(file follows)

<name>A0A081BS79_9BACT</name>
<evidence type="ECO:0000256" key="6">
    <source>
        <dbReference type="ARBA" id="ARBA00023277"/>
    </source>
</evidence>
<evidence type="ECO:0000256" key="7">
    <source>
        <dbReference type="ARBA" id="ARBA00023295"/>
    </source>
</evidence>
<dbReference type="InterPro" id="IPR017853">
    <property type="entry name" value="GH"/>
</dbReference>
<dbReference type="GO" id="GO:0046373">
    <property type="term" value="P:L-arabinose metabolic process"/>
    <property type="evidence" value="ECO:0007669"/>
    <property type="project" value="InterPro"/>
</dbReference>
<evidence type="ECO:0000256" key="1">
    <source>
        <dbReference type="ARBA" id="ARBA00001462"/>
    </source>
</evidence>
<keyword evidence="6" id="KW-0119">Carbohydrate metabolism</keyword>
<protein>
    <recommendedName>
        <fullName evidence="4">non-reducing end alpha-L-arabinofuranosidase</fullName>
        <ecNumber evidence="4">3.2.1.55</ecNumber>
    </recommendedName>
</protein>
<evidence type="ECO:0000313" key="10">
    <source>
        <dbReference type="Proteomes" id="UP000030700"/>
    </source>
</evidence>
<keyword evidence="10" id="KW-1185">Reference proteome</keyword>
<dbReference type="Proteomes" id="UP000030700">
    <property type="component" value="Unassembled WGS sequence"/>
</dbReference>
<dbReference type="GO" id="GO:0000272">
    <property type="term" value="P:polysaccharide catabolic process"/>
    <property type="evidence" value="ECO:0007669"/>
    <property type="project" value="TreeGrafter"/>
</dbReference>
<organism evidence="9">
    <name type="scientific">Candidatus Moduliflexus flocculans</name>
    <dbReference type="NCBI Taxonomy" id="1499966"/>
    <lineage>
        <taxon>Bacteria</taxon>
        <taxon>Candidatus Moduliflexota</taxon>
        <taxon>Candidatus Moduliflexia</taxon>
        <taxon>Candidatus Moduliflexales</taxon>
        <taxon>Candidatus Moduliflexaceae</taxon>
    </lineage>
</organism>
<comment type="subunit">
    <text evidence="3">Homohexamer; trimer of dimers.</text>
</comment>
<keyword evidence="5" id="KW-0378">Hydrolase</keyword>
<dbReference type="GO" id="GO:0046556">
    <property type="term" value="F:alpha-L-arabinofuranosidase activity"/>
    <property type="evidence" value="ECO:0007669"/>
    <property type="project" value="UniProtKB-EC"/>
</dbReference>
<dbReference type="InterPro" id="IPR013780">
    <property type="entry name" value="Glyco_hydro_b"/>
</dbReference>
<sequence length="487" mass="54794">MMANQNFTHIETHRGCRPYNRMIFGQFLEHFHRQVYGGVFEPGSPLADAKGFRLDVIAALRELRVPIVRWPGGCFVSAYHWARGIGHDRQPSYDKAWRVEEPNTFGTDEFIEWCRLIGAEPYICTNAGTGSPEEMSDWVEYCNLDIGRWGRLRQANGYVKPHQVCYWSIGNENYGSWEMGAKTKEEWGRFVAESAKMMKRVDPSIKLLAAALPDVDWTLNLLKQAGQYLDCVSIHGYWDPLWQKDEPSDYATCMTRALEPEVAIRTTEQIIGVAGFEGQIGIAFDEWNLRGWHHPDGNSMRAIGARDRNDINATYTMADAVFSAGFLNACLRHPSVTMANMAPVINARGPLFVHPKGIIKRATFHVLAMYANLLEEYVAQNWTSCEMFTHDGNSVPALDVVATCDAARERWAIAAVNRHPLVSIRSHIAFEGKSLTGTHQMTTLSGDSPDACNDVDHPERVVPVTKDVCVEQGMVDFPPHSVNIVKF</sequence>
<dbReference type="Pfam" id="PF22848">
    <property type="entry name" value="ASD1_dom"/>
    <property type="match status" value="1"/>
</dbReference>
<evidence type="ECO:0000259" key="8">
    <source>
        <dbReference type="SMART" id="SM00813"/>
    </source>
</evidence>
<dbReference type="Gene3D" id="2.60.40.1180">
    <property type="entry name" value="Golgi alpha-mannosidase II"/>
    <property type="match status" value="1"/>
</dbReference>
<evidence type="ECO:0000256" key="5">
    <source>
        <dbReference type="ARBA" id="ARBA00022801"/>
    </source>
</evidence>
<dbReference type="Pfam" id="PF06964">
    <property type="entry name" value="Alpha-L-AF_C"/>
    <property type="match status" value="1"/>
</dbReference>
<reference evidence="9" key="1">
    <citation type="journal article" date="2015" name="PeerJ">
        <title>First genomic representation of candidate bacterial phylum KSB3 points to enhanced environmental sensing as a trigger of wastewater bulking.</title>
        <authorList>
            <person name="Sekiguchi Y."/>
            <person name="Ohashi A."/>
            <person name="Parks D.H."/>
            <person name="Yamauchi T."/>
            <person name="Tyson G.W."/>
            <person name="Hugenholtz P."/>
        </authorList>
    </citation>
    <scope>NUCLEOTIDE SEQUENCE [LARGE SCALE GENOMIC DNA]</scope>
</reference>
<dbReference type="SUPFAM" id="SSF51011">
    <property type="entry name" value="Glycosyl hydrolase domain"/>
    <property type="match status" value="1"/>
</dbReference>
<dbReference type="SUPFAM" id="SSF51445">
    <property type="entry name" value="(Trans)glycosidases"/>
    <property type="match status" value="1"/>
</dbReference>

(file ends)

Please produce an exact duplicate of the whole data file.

<name>A0A081BS79_9BACT</name>
<evidence type="ECO:0000256" key="6">
    <source>
        <dbReference type="ARBA" id="ARBA00023277"/>
    </source>
</evidence>
<evidence type="ECO:0000256" key="7">
    <source>
        <dbReference type="ARBA" id="ARBA00023295"/>
    </source>
</evidence>
<dbReference type="InterPro" id="IPR017853">
    <property type="entry name" value="GH"/>
</dbReference>
<dbReference type="GO" id="GO:0046373">
    <property type="term" value="P:L-arabinose metabolic process"/>
    <property type="evidence" value="ECO:0007669"/>
    <property type="project" value="InterPro"/>
</dbReference>
<evidence type="ECO:0000256" key="1">
    <source>
        <dbReference type="ARBA" id="ARBA00001462"/>
    </source>
</evidence>
<keyword evidence="6" id="KW-0119">Carbohydrate metabolism</keyword>
<protein>
    <recommendedName>
        <fullName evidence="4">non-reducing end alpha-L-arabinofuranosidase</fullName>
        <ecNumber evidence="4">3.2.1.55</ecNumber>
    </recommendedName>
</protein>
<evidence type="ECO:0000313" key="10">
    <source>
        <dbReference type="Proteomes" id="UP000030700"/>
    </source>
</evidence>
<keyword evidence="10" id="KW-1185">Reference proteome</keyword>
<dbReference type="Proteomes" id="UP000030700">
    <property type="component" value="Unassembled WGS sequence"/>
</dbReference>
<dbReference type="GO" id="GO:0000272">
    <property type="term" value="P:polysaccharide catabolic process"/>
    <property type="evidence" value="ECO:0007669"/>
    <property type="project" value="TreeGrafter"/>
</dbReference>
<organism evidence="9">
    <name type="scientific">Candidatus Moduliflexus flocculans</name>
    <dbReference type="NCBI Taxonomy" id="1499966"/>
    <lineage>
        <taxon>Bacteria</taxon>
        <taxon>Candidatus Moduliflexota</taxon>
        <taxon>Candidatus Moduliflexia</taxon>
        <taxon>Candidatus Moduliflexales</taxon>
        <taxon>Candidatus Moduliflexaceae</taxon>
    </lineage>
</organism>
<comment type="subunit">
    <text evidence="3">Homohexamer; trimer of dimers.</text>
</comment>
<keyword evidence="5" id="KW-0378">Hydrolase</keyword>
<dbReference type="GO" id="GO:0046556">
    <property type="term" value="F:alpha-L-arabinofuranosidase activity"/>
    <property type="evidence" value="ECO:0007669"/>
    <property type="project" value="UniProtKB-EC"/>
</dbReference>
<dbReference type="InterPro" id="IPR013780">
    <property type="entry name" value="Glyco_hydro_b"/>
</dbReference>
<sequence length="487" mass="54794">MMANQNFTHIETHRGCRPYNRMIFGQFLEHFHRQVYGGVFEPGSPLADAKGFRLDVIAALRELRVPIVRWPGGCFVSAYHWARGIGHDRQPSYDKAWRVEEPNTFGTDEFIEWCRLIGAEPYICTNAGTGSPEEMSDWVEYCNLDIGRWGRLRQANGYVKPHQVCYWSIGNENYGSWEMGAKTKEEWGRFVAESAKMMKRVDPSIKLLAAALPDVDWTLNLLKQAGQYLDCVSIHGYWDPLWQKDEPSDYATCMTRALEPEVAIRTTEQIIGVAGFEGQIGIAFDEWNLRGWHHPDGNSMRAIGARDRNDINATYTMADAVFSAGFLNACLRHPSVTMANMAPVINARGPLFVHPKGIIKRATFHVLAMYANLLEEYVAQNWTSCEMFTHDGNSVPALDVVATCDAARERWAIAAVNRHPLVSIRSHIAFEGKSLTGTHQMTTLSGDSPDACNDVDHPERVVPVTKDVCVEQGMVDFPPHSVNIVKF</sequence>
<dbReference type="Pfam" id="PF22848">
    <property type="entry name" value="ASD1_dom"/>
    <property type="match status" value="1"/>
</dbReference>
<evidence type="ECO:0000259" key="8">
    <source>
        <dbReference type="SMART" id="SM00813"/>
    </source>
</evidence>
<dbReference type="Gene3D" id="2.60.40.1180">
    <property type="entry name" value="Golgi alpha-mannosidase II"/>
    <property type="match status" value="1"/>
</dbReference>
<evidence type="ECO:0000256" key="5">
    <source>
        <dbReference type="ARBA" id="ARBA00022801"/>
    </source>
</evidence>
<dbReference type="Pfam" id="PF06964">
    <property type="entry name" value="Alpha-L-AF_C"/>
    <property type="match status" value="1"/>
</dbReference>
<reference evidence="9" key="1">
    <citation type="journal article" date="2015" name="PeerJ">
        <title>First genomic representation of candidate bacterial phylum KSB3 points to enhanced environmental sensing as a trigger of wastewater bulking.</title>
        <authorList>
            <person name="Sekiguchi Y."/>
            <person name="Ohashi A."/>
            <person name="Parks D.H."/>
            <person name="Yamauchi T."/>
            <person name="Tyson G.W."/>
            <person name="Hugenholtz P."/>
        </authorList>
    </citation>
    <scope>NUCLEOTIDE SEQUENCE [LARGE SCALE GENOMIC DNA]</scope>
</reference>
<dbReference type="SUPFAM" id="SSF51011">
    <property type="entry name" value="Glycosyl hydrolase domain"/>
    <property type="match status" value="1"/>
</dbReference>
<dbReference type="SUPFAM" id="SSF51445">
    <property type="entry name" value="(Trans)glycosidases"/>
    <property type="match status" value="1"/>
</dbReference>